Considerations for prescribing OxyContin®

OxyContin should be prescribed only by healthcare professionals who are knowledgeable in the use of potent opioids for the management of chronic pain


OxyContin (oxycodone HCl) is indicated for the management of pain severe enough to require daily, around-the-clock, long-term opioid treatment and for which alternative treatment options are inadequate.

Limitations of Use

  • Because of the risks of addiction, abuse, and misuse with opioids, even at recommended doses, and because of the greater risks of overdose and death with extended-release opioid formulations, reserve OxyContin for use in patients for whom alternative treatment options (e.g., non-opioid analgesics or immediate-release opioids) are ineffective, not tolerated, or would be otherwise inadequate to provide sufficient management of pain.
  • OxyContin is not indicated as an as-needed (prn) analgesic.

Opioids should be prescribed only if expected benefits outweigh risks—and in combination with non‑pharmacologic and non-opioid therapy, as appropriate1

When starting opioid therapy for chronic pain, consider an immediate-release (IR) opioid first before prescribing an extended-release (ER) opioid.

PRIOR to initiating therapy with opioids, and periodically during therapy1 :
  • Work with your patient to set realistic treatment goals, including a plan to discontinue opioid treatment if benefits do not outweigh risks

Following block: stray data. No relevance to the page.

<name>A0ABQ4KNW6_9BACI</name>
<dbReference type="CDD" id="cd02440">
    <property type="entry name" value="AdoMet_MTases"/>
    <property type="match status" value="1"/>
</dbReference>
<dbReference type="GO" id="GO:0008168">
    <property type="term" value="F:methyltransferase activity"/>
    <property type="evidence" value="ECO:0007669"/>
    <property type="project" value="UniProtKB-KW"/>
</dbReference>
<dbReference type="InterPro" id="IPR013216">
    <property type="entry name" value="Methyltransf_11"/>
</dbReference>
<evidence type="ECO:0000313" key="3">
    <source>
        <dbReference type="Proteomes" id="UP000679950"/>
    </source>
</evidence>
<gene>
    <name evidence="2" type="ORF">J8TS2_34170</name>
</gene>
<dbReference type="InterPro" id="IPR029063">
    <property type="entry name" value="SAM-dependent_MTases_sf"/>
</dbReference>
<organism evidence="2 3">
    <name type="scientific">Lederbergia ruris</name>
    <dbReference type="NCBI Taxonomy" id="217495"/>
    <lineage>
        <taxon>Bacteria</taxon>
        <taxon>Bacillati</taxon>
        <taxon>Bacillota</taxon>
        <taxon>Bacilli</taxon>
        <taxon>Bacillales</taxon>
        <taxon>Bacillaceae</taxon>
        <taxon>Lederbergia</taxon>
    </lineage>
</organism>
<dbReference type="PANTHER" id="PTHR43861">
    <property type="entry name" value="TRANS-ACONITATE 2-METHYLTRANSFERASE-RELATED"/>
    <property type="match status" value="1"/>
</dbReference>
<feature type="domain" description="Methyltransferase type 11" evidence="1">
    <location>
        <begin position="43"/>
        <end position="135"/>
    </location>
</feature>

• Educate your patient about the realistic benefits and known risks of opioid therapy
  • Discuss patient and clinician responsibilitiesfor managing opioid treatment
  • Evaluate risk factors for opioid-related harms—such as history of overdose, substance use disorder, high opioid dosages, or concurrent benzodiazepine use—and incorporate risk-mitigation strategies
  • Review state PDMP data to see if your patient is receiving opioid dosages or dangerous combinations that pose high risk for overdose
  • Consider drug testing* to assess for prescribed opioid medications, other controlled prescription drugs, and illicit drugs
  • Plan to evaluate benefits and harms with your patient within 1 to 4 weeks of starting therapy or dose escalation, and continually thereafter (every 3 months or more frequently)
  • Avoid prescribing opioid pain medications and benzodiazepines concurrently whenever possible

During OxyContin therapy, use the lowest effective dosage for the shortest duration consistent with individual patient treatment goals

*Not every urine drug test reliably detects synthetic or semisynthetic opioids, such as oxycodone, especially those designed for in-office use, and many laboratories will report urine drug concentrations below a specified "cut-off" as "negative." Therefore, ensure that the assay's sensitivity and specificity are appropriate, and consider the urine drug test's limitations when interpreting results.2-4

PDMP=prescription drug monitoring program.

Down arrow

References: 1. Dowell D, Haegerich T, Chou R. CDC guideline for prescribing opioids for chronic pain—United States, 2016. MMWR Recomm Rep. 2016;65(No.RR-1):1-49. Accessed February 21, 2018. 2. Gourlay DL, Heit HA, Caplan YH. Urine drug testing in clinical practice: the art and science of patient care. 6th ed. Center for Independent Healthcare Education; 2015. 3. US Department of Veterans Affairs, US Department of Defense. VA/DoD clinical practice guideline for opioid therapy for chronic pain. February 2017. Accessed February 21, 2018. 4. Manchikanti L, Malla Y, Wargo B, et al. Protocol for accuracy of point of care (POC) or in-office urine drug testing (immunoassay) in chronic pain patients: A prospective analysis of immunoassay and liquid chromatography tandem mass spectometry (LC/MS/MS). Pain Physician. 2010;13:E1-E22.